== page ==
FOCAL POINT: Commercial and recreational fishing centre, Tin Can Bay is the focus of concern over planned new rules for the ocean and estuary fishing industry.
FOCAL POINT: Commercial and recreational fishing centre, Tin Can Bay is the focus of concern over planned new rules for the ocean and estuary fishing industry. Craig Warhurst

How new fishing rules will determine what Gympie eats

NEW top-to-bottom reforms of fishery management in Queensland will move into top gear next month, after the close of public submissions on Monday week.

Some Cooloola Coast fishing interests say they fear a hidden privatisation agenda which could see Queenslanders lose ownership of the state's wild fish resource.

And they fear public submissions will not carry any weight with the government on issues which they say fisheries bureaucrats have been pushing for years.

Changes already in place include jail time for anyone circumventing the new market controls by selling on the black market, spy drones to expand surveillance of people engaged in commercial and recreational fishing tracking devices on vessels and floating lures intended to attract "sustainable” species for recreation.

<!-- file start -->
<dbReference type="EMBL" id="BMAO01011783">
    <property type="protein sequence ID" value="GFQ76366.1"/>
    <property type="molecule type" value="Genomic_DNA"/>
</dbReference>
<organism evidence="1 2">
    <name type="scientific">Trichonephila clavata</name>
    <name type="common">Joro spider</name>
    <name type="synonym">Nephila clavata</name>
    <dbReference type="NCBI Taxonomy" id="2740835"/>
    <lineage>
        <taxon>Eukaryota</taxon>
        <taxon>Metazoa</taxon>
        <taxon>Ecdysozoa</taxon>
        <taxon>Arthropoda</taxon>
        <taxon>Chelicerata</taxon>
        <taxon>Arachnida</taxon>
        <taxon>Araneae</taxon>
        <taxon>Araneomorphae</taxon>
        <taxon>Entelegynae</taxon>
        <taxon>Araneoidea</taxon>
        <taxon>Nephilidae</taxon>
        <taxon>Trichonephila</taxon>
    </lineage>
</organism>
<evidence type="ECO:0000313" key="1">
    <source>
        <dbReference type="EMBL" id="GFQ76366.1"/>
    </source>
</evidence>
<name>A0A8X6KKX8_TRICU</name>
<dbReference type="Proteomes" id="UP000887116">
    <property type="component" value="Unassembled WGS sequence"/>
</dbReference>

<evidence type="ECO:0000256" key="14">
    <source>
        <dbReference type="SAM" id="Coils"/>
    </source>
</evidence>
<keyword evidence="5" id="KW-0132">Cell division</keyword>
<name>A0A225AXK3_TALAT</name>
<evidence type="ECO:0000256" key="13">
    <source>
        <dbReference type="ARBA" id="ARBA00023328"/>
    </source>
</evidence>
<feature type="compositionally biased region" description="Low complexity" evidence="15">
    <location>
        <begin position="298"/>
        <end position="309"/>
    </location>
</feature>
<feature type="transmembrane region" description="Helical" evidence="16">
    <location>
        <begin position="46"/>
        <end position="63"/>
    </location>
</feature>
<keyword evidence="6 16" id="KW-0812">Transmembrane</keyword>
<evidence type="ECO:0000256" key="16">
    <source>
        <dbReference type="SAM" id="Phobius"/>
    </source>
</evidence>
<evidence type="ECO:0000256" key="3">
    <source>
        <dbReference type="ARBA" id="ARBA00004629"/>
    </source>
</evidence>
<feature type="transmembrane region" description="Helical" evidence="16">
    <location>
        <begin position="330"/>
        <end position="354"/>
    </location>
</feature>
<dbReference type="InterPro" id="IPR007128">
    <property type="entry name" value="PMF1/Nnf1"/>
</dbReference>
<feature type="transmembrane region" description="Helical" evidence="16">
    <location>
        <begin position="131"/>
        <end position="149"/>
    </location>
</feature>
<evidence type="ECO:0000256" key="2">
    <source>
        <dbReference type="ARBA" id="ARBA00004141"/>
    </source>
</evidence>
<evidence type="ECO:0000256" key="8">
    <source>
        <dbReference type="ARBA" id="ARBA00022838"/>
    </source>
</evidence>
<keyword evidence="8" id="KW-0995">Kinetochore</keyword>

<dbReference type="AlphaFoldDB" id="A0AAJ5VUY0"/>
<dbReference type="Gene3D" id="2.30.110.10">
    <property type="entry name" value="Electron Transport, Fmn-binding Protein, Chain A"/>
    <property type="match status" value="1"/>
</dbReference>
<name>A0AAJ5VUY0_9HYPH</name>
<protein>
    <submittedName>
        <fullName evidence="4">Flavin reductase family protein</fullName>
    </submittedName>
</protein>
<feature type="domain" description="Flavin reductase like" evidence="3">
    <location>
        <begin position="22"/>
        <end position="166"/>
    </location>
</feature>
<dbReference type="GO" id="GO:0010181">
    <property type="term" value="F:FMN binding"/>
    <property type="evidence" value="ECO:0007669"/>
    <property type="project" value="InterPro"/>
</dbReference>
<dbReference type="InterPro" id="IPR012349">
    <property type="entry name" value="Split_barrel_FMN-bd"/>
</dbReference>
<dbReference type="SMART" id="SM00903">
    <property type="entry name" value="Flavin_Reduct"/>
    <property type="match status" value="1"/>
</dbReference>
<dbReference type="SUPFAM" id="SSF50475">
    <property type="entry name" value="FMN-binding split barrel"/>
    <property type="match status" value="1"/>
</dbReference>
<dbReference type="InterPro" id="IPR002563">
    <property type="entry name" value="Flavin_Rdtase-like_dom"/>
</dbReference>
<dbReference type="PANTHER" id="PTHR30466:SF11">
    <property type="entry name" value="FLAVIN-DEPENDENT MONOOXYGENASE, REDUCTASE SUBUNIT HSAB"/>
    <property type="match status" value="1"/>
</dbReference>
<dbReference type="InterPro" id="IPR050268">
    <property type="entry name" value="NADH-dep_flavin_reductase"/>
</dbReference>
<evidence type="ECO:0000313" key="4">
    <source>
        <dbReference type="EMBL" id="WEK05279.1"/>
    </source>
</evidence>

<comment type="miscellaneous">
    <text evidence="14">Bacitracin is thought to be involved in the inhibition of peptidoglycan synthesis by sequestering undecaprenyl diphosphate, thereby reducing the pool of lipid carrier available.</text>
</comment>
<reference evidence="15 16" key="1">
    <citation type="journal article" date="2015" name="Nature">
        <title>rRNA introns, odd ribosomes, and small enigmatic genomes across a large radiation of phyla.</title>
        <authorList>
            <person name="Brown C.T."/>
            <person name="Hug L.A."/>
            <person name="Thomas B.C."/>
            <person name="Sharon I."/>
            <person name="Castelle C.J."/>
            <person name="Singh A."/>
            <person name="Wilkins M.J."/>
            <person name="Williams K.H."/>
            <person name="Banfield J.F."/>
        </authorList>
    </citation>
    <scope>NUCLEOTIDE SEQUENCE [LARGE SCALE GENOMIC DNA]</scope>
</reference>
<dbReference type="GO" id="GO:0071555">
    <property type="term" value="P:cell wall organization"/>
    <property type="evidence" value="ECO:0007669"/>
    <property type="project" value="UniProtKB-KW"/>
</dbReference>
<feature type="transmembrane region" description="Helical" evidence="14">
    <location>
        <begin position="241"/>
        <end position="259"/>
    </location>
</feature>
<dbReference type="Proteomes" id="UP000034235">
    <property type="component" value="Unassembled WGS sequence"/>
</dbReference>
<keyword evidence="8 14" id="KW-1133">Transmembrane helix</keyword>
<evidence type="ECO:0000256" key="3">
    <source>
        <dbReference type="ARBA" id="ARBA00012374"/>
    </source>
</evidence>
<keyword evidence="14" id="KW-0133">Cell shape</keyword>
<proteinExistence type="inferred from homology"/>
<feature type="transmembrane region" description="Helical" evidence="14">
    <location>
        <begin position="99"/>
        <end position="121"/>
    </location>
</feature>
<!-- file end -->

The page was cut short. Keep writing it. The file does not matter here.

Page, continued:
A 27-page discussion paper, available at www.fisheries.qld.gov.au claims the planned changes will help commercial fishers have "reduced competition for the resource,” which fishing interests claim is code for getting rid of some of them.

It also claims they will "gain a range of social and economic benefits, increased certainty of access (and) continued access to export markets by maintaining Wildlife Trade Operation accreditation”.

Fisheries Minister Mark Furner said fishing would be "less of a risk to ecosystems and fish stocks would be healthier, more resilient and able to support a range of commercial, recreational and cultural pursuits.”

One prominent Tin Can Bay fishing identity said the government seemed to have ignored complaints about the plans.